Author Focus – Markus Zusak

It’s dawning on me pretty quickly that keeping a blog is definitely more difficult than it would have seemed. Other bloggers seem to make it seem so effortless; they just post wonderful blogs all the time. Although I’m sure they all struggle – I’ll tell myself they do to make myself feel better. I want my blog to have a consistent flow of posts; I don’t want it lying dormant for weeks on end. But at the same time I also don’t want to post anything just for the sake of it. I want to believe in what I’m writing. It won’t be possible for me to post every day, or even other every day, because I’m writing a blog focusing primarily on book reviews. I will try my best however.

Today’s post is going to be focusing on one my favourite authors – the Australian novelist Markus Zusak. He’s best known for writing the young adult novels I am the Messenger and The Book Thief, both of which featured in my ‘Top 10’ post.

Zusak quickly rose to one of the top spots on my list of favourite authors. Apart from J.K. Rowling, he is the biggest inspiration to me as an aspiring writer. He is an astonishing writer, I mean truly incredible. He has a writing style that I admire more than any other author – it’s breath-taking to read. I know every author is talented, to some degree, but Zusak just has some sort of edge. Everything he writes is special. There’s a lilt to both of the novels that almost reminds me of Chaucer’s Canterbury Tales. They read like poetry, or like fairy-tales, but they have all the depth and beauty of a novel. They travel along gorgeously, drawing you in with ease. His characters are relatable, his story-lines intriguing.

The Book Thief –

The first of the two books that I read. I would have been around fifteen at the time, and I read it with vigour. My friend had mentioned it to me a few times, so I decided to give it a go. My only regret is that I didn’t read it sooner. I started reading it in the bookstore while I was waiting around for my mum, and I had half of the prologue read before I had even bought it. It was one of those books that instantly made me oblivious to the real world, the sort that makes you laugh out loud in public without even realising you are.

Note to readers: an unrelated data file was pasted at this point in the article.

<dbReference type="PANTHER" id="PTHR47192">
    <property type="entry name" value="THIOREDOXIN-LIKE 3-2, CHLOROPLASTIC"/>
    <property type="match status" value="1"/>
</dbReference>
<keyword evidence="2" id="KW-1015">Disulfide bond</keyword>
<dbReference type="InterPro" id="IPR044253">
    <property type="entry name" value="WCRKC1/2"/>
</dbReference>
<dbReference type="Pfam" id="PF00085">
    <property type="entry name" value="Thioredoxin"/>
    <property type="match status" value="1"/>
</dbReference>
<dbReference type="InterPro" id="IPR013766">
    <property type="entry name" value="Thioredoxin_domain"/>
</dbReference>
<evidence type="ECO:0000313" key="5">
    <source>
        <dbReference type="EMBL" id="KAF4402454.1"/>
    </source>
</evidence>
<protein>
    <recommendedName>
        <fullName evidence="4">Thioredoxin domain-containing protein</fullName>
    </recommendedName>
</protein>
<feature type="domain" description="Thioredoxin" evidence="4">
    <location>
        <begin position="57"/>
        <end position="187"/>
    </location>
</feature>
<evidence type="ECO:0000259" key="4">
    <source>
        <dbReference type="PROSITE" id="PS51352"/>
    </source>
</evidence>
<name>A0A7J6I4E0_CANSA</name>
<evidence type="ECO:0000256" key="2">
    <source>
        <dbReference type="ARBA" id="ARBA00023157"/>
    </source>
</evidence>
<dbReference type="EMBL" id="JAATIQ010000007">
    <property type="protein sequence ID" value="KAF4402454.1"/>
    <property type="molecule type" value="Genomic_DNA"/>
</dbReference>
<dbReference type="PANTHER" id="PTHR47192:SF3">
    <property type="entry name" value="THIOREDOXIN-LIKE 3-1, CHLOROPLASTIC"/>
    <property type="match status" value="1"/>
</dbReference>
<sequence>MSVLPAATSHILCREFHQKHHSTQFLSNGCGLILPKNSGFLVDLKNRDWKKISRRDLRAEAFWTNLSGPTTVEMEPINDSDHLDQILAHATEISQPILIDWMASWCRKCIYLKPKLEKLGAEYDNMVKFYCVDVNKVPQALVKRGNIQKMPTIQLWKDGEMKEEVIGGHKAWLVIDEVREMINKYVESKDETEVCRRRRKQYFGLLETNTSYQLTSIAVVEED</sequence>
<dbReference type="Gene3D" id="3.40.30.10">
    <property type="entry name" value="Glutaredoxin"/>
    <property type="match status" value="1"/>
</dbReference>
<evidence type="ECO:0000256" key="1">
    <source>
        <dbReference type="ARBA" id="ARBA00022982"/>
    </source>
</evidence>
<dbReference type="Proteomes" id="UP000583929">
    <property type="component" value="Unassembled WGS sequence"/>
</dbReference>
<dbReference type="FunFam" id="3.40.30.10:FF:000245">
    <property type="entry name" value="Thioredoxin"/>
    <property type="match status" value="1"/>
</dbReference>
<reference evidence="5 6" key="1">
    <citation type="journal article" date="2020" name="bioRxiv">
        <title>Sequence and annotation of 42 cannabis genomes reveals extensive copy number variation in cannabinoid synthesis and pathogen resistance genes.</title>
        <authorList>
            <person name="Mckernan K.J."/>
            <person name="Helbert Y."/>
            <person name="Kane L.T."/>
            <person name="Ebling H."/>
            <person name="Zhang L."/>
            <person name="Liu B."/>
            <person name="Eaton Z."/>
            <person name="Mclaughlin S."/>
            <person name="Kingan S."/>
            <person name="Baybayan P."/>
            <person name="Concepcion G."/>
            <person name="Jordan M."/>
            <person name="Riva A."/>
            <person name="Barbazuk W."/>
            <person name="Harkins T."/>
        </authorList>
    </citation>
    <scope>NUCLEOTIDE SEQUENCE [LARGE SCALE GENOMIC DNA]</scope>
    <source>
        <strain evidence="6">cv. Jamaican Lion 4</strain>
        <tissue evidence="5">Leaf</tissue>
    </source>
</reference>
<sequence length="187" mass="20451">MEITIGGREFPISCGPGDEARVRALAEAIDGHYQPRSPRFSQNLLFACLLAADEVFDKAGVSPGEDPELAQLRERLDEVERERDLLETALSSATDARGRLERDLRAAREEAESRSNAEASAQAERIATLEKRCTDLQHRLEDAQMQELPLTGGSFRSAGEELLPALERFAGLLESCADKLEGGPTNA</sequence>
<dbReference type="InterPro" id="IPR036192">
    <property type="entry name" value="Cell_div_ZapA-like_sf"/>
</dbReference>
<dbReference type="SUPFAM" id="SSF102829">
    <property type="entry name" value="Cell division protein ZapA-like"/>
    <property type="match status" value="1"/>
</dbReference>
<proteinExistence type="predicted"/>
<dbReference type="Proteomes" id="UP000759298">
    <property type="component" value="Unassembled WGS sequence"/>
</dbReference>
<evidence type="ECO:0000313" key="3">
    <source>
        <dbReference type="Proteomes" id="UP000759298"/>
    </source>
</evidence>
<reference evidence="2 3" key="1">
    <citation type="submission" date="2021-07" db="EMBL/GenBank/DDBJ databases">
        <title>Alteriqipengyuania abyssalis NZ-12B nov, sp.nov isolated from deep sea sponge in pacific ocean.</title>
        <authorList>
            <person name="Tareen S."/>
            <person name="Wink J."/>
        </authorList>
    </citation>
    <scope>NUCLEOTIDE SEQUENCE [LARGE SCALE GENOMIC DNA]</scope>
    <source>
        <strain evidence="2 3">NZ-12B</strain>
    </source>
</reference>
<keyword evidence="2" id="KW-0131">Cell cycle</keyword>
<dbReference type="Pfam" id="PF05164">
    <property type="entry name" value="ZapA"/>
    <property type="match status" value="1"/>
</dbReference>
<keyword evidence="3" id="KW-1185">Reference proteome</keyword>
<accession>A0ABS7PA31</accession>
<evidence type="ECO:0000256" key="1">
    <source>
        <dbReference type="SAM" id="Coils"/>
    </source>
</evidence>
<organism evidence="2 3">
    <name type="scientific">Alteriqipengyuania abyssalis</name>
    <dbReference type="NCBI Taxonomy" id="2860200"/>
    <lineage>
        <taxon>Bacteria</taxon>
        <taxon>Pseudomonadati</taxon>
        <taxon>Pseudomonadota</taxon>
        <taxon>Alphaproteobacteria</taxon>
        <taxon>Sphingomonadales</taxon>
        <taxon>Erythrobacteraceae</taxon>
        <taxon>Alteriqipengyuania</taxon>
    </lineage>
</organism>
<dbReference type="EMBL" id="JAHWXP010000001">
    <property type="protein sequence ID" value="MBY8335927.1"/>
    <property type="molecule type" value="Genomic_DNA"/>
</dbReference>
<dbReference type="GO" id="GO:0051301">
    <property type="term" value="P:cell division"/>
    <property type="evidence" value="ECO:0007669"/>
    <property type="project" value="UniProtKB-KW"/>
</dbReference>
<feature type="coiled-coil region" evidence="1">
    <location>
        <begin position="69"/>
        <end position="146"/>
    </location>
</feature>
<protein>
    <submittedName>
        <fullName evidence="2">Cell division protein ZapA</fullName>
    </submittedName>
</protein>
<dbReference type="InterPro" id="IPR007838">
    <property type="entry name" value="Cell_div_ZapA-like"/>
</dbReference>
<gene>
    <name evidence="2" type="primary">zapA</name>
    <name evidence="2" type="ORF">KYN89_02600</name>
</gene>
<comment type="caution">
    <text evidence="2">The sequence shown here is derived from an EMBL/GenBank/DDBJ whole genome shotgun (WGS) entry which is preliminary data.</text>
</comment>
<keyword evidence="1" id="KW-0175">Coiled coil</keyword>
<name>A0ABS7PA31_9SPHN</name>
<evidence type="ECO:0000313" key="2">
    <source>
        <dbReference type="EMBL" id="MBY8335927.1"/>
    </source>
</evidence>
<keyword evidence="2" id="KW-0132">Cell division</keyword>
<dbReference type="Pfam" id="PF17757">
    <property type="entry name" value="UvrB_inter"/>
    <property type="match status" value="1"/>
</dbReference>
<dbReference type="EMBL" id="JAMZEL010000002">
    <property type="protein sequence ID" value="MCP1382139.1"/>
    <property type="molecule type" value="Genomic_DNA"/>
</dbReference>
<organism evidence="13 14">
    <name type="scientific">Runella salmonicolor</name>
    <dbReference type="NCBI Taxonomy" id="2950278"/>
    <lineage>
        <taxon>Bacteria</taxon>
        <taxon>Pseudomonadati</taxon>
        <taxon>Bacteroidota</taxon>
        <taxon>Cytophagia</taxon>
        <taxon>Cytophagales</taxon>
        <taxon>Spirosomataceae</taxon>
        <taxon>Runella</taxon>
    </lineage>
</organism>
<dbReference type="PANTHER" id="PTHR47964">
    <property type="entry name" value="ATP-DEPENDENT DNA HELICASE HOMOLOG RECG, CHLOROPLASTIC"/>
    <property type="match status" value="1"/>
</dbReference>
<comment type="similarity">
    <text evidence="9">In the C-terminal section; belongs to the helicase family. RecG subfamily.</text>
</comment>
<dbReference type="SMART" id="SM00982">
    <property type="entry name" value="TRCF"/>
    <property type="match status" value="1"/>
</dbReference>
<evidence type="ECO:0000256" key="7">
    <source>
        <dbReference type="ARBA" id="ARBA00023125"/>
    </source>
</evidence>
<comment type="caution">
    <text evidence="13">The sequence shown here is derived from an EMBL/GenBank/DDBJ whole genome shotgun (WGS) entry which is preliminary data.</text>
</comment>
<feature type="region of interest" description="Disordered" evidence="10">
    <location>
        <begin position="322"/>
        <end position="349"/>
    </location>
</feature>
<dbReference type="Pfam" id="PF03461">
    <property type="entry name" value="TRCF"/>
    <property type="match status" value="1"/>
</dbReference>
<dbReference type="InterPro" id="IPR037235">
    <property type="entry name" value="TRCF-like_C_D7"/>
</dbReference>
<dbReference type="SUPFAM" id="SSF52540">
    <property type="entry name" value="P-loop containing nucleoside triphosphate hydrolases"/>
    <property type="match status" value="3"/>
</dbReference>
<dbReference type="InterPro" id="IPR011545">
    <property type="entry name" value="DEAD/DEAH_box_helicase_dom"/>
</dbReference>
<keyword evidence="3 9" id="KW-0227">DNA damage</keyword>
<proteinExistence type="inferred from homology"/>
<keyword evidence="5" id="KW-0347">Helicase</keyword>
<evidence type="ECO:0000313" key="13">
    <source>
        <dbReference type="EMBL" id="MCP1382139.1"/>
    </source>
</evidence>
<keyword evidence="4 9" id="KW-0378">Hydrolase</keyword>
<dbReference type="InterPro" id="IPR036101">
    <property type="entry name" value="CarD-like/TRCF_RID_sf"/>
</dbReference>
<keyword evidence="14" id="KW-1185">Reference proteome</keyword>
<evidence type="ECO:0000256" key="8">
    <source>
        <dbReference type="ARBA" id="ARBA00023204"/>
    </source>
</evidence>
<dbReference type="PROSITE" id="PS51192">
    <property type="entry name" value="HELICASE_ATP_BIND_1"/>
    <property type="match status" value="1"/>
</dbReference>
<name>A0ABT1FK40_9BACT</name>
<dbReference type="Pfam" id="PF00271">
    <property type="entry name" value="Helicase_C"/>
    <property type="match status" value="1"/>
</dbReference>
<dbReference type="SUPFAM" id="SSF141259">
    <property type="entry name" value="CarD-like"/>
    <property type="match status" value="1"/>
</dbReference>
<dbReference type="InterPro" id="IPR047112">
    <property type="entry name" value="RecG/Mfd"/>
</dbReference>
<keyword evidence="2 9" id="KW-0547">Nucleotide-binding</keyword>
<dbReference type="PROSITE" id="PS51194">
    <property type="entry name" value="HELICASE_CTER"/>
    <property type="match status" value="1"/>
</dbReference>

The Book Thief is hands down my favourite book of all time, since buying it I’ve read it over thirteen times, and I could read it again and again. The story of Liesel Meminger is devastatingly beautiful, and heart-breaking. It had me crying tears of laughter on one page, and then sobbing at the next. It fills you with gut-wrenching sadness, and indescribable happiness. There is a rawness to the story, a something special that I connected with instantly. Even the layout of the book was lovely, reading like someone’s innermost thoughts. All of the characters are realistic and relatable, and Death as a narrator is both charming and honest. You feel the characters’ pain through Death’s narration, you live their fear and you share in their moments of complete joy.

I am the Messenger –

I read this one while I was on holiday in California when I was eighteen. I had wanted it for some time, but unfortunately it didn’t seem to be available where I live, so as soon as I found a Barnes and Noble, I found it as quick as I could. I was relieved to discover that it had that same instant pull to it that The Book Thief did. They are, obviously, different in plot line, but it has that same distinctive Zusak writing style. I think this one would maybe appeal to young adults who don’t read often more than The Book Thief would. It’s a book that made me chuckle on more than one occasion. Once again Zusak creates characters that you just want to know more about. For being such an ordinary guy, Ed Kennedy’s story quickly becomes intriguing.  The novel has a light-hearted, easy narrative, but the story itself is dark and deep at times.

Zusak’s books are like old friends to me, providing that special feeling of familiarity that only your favourite book or film can.  And they are books that I will recommend time and time again to anyone, anytime I get the chance.

Happy Reading!



Leave a Reply

Fill in your details below or click an icon to log in: Logo

You are commenting using your account. Log Out /  Change )

Google+ photo

You are commenting using your Google+ account. Log Out /  Change )

Twitter picture

You are commenting using your Twitter account. Log Out /  Change )

Facebook photo

You are commenting using your Facebook account. Log Out /  Change )

Connecting to %s